In memory of a friend and soul mate --

Richard Wilson

It has been twenty four years two hundred ninety days since we spoke last. That day was September 14, 1968 -- the morning I got hit and began a long journey that would eventually bring me home.

I had great hope that you had made it home. Unfortunately I just recently had the courage to read the names on the wall, and found yours. I think that was one of the saddest days of my life.

I remember the good times we had and the sad times. Mostly I remember the bonding that happened between us; we were tight. We watched each others tail and watched it well. You couldn't be there when I tripped the booby trap, and I couldn't be there when you got it.

I also remember the talks we had about how we had both seen and had entered the darker side of the human animal and questioned whether we were fit to return to the world. We had made a pact that we would stay in country until we were no more in order to save the people back in the world from what we had become and what we were capable of.

I need to let you know that the trip home was long and arduous, but it is finally happening. Three years ago, I signed myself into a V.A. hospital and began the healing it would take to be home again. It has been a long and difficult journey, but I think I am finally ready to get off the freedom Bird and accept myself for who I am and forgive myself for who I was then.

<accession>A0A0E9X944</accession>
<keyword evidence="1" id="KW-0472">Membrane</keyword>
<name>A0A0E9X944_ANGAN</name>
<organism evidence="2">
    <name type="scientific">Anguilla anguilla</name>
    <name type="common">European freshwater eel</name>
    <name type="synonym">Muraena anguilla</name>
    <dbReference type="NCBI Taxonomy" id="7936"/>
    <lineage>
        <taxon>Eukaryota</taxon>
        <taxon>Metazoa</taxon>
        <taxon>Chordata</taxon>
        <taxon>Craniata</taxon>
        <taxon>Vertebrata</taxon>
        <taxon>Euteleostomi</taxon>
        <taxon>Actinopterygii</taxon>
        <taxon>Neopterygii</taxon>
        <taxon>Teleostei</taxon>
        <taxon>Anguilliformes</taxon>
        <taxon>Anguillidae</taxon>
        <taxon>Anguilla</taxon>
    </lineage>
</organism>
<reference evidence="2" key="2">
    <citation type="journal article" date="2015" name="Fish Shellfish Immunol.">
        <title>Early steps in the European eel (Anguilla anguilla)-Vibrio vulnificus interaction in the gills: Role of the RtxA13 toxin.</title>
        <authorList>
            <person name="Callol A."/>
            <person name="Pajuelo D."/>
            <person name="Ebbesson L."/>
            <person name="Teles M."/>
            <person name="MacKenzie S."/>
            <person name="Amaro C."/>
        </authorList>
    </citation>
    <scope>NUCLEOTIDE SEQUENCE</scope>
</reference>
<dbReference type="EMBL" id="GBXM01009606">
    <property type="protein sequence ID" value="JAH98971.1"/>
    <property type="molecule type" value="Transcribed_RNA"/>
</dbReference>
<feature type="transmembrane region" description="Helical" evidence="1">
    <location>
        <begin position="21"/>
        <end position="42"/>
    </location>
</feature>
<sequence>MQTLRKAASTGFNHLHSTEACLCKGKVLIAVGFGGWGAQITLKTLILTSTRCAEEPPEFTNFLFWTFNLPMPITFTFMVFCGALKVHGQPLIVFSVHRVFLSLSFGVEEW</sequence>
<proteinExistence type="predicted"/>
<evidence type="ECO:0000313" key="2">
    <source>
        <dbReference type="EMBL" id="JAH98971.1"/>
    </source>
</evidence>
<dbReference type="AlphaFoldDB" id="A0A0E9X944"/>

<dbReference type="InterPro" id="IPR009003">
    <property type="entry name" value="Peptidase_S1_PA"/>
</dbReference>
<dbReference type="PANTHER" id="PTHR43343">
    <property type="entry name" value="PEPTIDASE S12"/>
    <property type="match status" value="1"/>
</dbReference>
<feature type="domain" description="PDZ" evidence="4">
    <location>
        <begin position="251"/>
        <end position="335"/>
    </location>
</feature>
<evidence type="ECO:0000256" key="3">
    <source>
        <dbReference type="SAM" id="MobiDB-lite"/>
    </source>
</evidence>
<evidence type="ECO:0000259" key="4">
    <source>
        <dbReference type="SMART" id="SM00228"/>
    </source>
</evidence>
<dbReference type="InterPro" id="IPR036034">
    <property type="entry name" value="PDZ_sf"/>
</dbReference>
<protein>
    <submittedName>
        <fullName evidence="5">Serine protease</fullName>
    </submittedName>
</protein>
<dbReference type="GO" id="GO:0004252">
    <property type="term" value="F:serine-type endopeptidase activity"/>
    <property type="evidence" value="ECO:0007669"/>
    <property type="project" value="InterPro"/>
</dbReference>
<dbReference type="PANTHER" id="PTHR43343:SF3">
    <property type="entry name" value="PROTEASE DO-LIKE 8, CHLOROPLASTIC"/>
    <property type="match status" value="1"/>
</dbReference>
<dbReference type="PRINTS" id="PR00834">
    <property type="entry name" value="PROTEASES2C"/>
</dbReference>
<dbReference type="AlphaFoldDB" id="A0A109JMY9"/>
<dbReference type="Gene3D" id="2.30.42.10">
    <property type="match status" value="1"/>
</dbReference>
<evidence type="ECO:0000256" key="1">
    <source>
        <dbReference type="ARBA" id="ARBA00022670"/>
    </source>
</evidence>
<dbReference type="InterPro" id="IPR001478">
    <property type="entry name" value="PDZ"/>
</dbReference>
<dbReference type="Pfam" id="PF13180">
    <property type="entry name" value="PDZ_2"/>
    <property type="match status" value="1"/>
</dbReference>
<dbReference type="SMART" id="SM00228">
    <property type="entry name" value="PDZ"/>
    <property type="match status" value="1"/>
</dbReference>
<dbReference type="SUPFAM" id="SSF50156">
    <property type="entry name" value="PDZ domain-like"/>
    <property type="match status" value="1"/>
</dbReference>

I also have to tell you that the protesters and the warriors are finally finding a common ground to stand on, that war is not good for any people, and that, if warriors decided we should enter into war, there would be no more.

Along with this letter, I am leaving four other items ... an AMERICAN flag, a FIRST CAVALRY PATCH, a picture of the day we landed on SIGNAL HILL with most of our crew in it, and one special item.

I am sure you remember the day we all refused our medals because of the meaninglessness of them at the time.

I am leaving this BRONZE STAR because you earned it, you deserve it, and I want you to have it.

I don't know if I am writing this letter for you or for me, but I can say I feel much better after having done it.

Goodbye for now, friend of mine, for one day we will be together again, face to face, and not memory to memory.



Copyright July 2, 1993 © by Robert A. Hackney Sr., All Rights Reserved

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